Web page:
Since AMBER Alerts on Facebook was launched locally with the Australian Federal Police in 2017, everyday heroes across the world have found missing children in their communities after seeing targeted Facebook notifications.
With the recent recognition of Global Missing Children’s Day, Meta is bringing AMBER Alerts to Instagram for the first time ever, in over 25 countries including Australia. This feature was developed in partnership with organizations across the globe and locally.
This extension of the service means that alerts will now show up on a visual-first platform and reach more teens themselves with the alerts than ever before.
The alerts, which will be available in Australia and two dozen other countries, will include details about the missing child, such as a photo, description, and location of the suspected abduction.
It is designed to be shared with friends on the platform to further spread awareness.
Instagram’s parent company, Meta, announced the new feature on Wednesday.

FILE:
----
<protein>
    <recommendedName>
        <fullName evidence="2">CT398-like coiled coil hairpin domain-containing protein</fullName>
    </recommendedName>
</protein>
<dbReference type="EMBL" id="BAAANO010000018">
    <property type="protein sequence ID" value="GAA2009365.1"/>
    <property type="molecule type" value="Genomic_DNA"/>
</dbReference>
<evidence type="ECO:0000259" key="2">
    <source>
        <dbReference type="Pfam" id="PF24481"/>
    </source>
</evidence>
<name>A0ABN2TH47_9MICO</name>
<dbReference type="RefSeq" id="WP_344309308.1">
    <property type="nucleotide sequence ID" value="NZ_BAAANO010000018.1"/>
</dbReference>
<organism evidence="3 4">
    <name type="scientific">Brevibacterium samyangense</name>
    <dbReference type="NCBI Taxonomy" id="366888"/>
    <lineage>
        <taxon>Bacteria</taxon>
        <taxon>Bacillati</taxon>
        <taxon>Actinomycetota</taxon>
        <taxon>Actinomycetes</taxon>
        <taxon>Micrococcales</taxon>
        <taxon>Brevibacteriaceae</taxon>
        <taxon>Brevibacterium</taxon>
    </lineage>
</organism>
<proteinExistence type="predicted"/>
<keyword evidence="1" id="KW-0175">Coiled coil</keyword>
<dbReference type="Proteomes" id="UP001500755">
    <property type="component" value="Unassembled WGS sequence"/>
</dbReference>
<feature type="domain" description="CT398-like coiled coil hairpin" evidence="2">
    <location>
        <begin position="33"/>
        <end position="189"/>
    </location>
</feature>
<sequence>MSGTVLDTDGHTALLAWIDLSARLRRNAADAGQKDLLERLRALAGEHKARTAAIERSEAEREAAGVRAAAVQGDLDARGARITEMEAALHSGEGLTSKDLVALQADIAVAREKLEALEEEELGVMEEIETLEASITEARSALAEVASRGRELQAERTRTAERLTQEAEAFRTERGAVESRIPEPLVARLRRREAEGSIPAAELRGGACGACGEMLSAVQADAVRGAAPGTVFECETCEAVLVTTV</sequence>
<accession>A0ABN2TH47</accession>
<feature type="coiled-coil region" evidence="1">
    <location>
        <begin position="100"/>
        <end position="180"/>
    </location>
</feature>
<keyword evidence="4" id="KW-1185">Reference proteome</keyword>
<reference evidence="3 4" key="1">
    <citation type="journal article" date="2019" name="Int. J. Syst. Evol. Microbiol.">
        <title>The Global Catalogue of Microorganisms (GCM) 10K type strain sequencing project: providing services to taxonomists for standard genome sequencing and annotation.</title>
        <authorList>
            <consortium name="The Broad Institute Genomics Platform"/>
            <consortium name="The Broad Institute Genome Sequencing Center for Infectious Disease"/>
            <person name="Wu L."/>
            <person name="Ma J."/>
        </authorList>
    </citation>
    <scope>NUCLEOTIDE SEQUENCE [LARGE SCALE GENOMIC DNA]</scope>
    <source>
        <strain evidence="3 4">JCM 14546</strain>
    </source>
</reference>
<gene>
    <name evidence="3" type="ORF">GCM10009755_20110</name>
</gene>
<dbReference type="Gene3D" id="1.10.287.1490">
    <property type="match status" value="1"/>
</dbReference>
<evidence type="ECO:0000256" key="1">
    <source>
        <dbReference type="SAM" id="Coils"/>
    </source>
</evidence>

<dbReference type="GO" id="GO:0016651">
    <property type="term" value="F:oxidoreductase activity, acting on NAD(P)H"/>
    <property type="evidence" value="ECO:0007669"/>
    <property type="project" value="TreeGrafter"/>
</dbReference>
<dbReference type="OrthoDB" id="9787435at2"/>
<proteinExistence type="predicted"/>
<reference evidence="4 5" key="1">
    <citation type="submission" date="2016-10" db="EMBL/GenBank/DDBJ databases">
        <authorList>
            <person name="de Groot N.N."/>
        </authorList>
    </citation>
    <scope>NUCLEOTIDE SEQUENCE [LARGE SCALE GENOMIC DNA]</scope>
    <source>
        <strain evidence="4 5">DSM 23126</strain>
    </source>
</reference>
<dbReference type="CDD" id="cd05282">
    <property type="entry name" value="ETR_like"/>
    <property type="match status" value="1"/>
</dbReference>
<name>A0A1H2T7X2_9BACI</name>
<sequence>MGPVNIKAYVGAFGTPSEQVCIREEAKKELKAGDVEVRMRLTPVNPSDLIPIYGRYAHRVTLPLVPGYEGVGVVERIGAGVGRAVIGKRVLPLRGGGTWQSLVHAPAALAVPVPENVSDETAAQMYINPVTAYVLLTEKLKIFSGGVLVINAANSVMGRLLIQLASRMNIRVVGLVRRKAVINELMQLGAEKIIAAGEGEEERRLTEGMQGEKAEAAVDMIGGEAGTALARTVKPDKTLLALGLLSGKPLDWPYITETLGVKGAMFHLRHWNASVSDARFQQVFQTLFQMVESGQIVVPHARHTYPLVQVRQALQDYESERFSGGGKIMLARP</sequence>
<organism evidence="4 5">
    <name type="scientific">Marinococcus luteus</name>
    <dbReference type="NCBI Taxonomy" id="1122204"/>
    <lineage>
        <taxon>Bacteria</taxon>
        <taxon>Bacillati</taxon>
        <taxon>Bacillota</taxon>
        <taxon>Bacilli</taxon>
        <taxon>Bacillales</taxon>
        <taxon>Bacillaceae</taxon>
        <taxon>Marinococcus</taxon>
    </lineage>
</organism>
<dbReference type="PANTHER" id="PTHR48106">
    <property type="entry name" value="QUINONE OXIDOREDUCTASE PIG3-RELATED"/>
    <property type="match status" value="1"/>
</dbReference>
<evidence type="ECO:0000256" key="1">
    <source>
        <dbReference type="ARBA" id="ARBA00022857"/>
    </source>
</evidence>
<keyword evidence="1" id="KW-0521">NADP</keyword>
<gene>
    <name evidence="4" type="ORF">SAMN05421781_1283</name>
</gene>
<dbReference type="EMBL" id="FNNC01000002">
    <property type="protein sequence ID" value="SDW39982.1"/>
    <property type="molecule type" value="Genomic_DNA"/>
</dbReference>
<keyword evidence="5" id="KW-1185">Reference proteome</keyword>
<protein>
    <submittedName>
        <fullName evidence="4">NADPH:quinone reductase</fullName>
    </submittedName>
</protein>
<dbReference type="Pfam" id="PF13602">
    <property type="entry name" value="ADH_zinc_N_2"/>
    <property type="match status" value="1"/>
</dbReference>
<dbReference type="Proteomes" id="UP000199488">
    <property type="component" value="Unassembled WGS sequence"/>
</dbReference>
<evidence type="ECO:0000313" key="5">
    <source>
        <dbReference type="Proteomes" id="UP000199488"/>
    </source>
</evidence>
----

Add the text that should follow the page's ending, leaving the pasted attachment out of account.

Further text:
“We know that the chances of finding a missing child increase when more people are on the lookout, especially in the first few hours,” Emily Vacher, the director of trust and safety at Meta said.
“With this update, if an Amber Alert is activated by law enforcement and you are in the designated search area, the alert will now appear in your Instagram feed.”
The alerts are “rare and specific to the search area,” Vacher added, saying that if a user received one, “it means there is an active search for a missing child nearby”.
Facebook launched Amber alerts on its namesake platform in 2015.
To target the alerts, Instagram said it would use the city listed on a user’s profile as well as the user’s IP address and location services (if the user has this feature turned on).
The update was developed in partnership with organisations including the Australian Federal Police, according to Vacher.
“We know that photos are a critical tool in the search for missing children and by expanding the reach to the Instagram audience, we’ll be able to share photos of missing children with so many more people,” Michelle DeLaune, president and CEO at the National Centre for Missing & Exploited Children, said in a statement accompanying Meta’s announcement.